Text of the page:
Bado said Discover representatives contacted the victim and told her there had been suspicious purchases at a few other stores in the area, but it’s unknown exactly what Martinez bought.
The woman called town police and detectives investigated.
“I don’t know exactly how they ended up catching him,” Bado said. “They probably went over there and identified him. Ultimately, he was connected to it.”
Martinez, of Niagara Street, Buffalo, was charged with three counts as a result of the incident — fourth-degree grand larceny, felony identity theft, and misdemeanor identity theft.
Martinez is scheduled to be sentenced for those charges Nov. 29. And on Thursday, he’s expected to appear in North Tonawanda City Court in relation to the incident at Walmart, where he will be arraigned on a charge of third-degree unlawful possession of personal identification.
The small statured man from Puerto Rico was arrested at the newly opened Walmart on Aug. 29 after a Wheatfield man told authorities his credit card company had reported several suspicious charges on the card.
The victim, who lives on Graydon Drive, said he visited the store Aug. 27 to return an item. Martinez, who was a manager in the customer service department, completed the transaction and wrote down the customer’s credit card information during the process.
The victim questioned Martinez as to why he was copying the information down, but Martinez told him he needed it to handle the request. The victim told authorities he didn’t think anything of it at the time.
But on Wednesday, the fraud department at the credit card company called the victim and said there had been multiple charges on the card at retail websites. The victim immediately suspected Martinez.
Niagara County Sheriff’s deputies arrived at the store to investigate and the officers’ report states Martinez initially denied the allegations, saying, “I don’t know anything about anyone’s credit cards.
The deputies then consulted with store security and found a video of the transaction in question.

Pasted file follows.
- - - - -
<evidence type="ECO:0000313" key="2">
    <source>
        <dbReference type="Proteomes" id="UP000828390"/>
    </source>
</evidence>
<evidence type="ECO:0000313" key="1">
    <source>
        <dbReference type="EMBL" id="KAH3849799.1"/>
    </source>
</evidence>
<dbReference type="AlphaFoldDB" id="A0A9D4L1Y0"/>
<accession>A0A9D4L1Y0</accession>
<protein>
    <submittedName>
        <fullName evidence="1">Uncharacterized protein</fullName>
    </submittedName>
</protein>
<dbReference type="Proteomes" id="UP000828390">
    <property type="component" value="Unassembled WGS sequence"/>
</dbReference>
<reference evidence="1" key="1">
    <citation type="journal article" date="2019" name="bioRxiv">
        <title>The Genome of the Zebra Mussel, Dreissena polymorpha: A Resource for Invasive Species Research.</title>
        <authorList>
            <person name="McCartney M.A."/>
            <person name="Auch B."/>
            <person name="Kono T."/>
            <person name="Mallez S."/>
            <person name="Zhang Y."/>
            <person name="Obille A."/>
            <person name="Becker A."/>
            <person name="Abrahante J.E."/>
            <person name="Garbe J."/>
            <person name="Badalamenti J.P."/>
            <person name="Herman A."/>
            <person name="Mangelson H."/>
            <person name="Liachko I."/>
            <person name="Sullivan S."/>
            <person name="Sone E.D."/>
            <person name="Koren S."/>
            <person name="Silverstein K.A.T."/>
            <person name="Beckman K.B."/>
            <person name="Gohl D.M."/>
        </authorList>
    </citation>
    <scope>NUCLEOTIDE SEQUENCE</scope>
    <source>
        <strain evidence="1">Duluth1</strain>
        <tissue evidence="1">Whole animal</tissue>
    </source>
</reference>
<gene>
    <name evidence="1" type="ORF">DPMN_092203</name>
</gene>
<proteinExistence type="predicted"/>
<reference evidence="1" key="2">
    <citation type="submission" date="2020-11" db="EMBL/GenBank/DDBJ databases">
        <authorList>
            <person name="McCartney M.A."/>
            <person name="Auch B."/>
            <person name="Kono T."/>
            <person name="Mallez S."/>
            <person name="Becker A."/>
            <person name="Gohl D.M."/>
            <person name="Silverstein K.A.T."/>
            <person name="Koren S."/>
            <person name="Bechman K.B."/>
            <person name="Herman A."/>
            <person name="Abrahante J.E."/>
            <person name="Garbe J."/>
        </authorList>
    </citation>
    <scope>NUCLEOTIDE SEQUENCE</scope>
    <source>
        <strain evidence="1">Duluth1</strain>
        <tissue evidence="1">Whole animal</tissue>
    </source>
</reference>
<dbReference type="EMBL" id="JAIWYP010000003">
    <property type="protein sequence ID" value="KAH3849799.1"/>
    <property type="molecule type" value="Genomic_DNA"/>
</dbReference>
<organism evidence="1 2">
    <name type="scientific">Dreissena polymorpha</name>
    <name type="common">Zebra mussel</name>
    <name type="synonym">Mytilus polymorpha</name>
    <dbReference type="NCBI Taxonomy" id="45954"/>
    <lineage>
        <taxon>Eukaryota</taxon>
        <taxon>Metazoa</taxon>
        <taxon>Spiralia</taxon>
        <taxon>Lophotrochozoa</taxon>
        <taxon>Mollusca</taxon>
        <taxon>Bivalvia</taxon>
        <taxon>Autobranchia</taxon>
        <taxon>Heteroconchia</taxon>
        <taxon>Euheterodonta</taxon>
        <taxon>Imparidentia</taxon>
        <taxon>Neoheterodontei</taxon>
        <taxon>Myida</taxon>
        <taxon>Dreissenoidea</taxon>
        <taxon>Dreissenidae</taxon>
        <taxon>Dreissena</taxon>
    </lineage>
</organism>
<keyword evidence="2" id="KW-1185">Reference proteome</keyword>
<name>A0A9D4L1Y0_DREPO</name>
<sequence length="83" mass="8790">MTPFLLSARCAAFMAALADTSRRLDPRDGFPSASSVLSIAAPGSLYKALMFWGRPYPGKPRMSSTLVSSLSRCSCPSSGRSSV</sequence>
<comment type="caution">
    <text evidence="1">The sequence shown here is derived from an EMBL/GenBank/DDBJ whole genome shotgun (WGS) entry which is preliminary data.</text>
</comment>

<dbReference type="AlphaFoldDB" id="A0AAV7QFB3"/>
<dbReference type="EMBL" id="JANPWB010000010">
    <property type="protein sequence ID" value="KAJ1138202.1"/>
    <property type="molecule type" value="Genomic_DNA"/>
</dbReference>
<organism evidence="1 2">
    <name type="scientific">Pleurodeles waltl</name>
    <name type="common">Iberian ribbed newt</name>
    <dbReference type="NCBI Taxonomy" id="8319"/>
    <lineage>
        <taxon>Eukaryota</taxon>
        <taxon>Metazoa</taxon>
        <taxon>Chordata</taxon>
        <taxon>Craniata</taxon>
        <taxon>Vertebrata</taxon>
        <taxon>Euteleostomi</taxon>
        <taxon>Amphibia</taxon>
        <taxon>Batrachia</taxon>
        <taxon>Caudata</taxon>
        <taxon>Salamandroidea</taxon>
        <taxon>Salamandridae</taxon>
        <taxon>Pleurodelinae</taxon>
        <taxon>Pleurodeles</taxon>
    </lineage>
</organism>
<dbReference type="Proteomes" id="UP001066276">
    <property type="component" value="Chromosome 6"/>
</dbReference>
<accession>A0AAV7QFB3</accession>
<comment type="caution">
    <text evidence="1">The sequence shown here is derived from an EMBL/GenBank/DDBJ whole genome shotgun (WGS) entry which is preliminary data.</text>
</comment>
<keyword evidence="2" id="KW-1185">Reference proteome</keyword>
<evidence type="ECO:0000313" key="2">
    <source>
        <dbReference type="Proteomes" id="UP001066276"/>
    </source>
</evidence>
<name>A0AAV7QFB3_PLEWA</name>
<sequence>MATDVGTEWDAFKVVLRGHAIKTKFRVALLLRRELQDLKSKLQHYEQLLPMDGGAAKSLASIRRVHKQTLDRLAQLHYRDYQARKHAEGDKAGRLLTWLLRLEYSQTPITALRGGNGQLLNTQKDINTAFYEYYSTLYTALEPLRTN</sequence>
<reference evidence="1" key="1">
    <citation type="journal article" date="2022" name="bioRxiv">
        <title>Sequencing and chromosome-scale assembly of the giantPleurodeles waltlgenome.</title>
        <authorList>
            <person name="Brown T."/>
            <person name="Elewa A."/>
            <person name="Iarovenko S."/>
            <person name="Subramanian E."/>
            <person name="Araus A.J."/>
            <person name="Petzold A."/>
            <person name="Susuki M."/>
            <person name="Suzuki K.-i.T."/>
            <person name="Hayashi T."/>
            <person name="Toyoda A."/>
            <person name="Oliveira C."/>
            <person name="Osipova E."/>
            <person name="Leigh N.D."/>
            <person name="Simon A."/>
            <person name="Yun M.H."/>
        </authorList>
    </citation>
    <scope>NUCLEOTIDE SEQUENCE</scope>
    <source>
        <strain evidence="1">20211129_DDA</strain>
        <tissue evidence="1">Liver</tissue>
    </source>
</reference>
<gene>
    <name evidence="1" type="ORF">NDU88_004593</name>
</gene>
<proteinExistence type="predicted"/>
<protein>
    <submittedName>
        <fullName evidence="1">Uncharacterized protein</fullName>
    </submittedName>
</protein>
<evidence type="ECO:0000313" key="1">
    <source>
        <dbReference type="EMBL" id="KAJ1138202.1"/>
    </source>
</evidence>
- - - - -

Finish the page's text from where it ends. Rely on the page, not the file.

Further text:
Eventually, Martinez succumbed to detectives’ questions and admitted his actions, the report said.
“OK, yes, I wrote down the customer’s credit card number and security code. … I went home and used the credit card information to buy a few iPhones online,” the report quotes.
The arrest report states Martinez bought the phones from a few different websites and planned on selling them to a store.
He admitted to being arrested “up to eight times before” and stealing another Walmart customer’s credit card information for the same purpose. NT detectives are continuing to investigate the case and Wal-Mart representatives have not returned
Martinez is being held in lieu of $500 bail.
Source: The Tonawanda News
COLUMBIA, S.C. Sept 1 2012— A man stole a physician’s identity and pretended to be a doctor for a year in South Carolina, and now investigators are combing through medical records to see whether he harmed any of the hundreds of patients he treated, authorities said.
Ernest Addo of Austell, Ga., is charged with unlawful practice of medicine and obtaining goods under false pretense, authorities said.
Addo doesn’t have a medical licence in the U.S. But he assumed a doctor friend’s identity, getting a driver’s licence and presenting the massive amount of paperwork needed to prove he was a doctor. The documents were given to him by the friend in hopes they could open a medical clinic together when the real doctor returned from a yearlong trip to Ghana, Lexington County Sheriff James Metts said.
The real doctor, Arthur Kennedy, said he is embarrassed and devastated by what his friend did.
Addo did have some medical training, and acted enough like a doctor not to raise any serious suspicion beyond one nurse — interviewed after Addo’s Aug. 24, arrest — who wondered why he consulted ask.com when she questioned his treatment plan, Metts said.
The motive appears to be greed, the sheriff said. Court documents show Addo has a history of financial trouble.
Records obtained by The Associated Press show in the past 20 years, at least two dozen liens have been filed against Addo for around $200,000, including unpaid rent, credit card bills, student loans and taxes. Addo has declared bankruptcy twice.
After Addo’s arrest last week at his Georgia home, officers found fake IDs and other documents, and Metts said it appears Addo might have tried to fake his way through other lucrative careers, too. The sheriff wouldn’t specify which ones.
“He seems to be a professional con guy,” Metts said.
Authorities have said Addo received more than $10,000 for his services but declined to elaborate. One of the jobs also gave him the use of a Mercedes.
Addo, 48, has been jailed in Cobb County, Ga., since his arrest, and neither the sheriff nor jail officials knew if he had an attorney. Addo is refusing to talk to authorities, and both his home phone and cellphone have been disconnected.
Addo faces more than a decade in prison for his current charges, but he could end up in even more trouble. Metts said his investigators are reviewing the medical records of more than 500 patients Addo saw while at four Columbia-area senior centers and a rehabilitation center owned by Agape Senior Primary Care.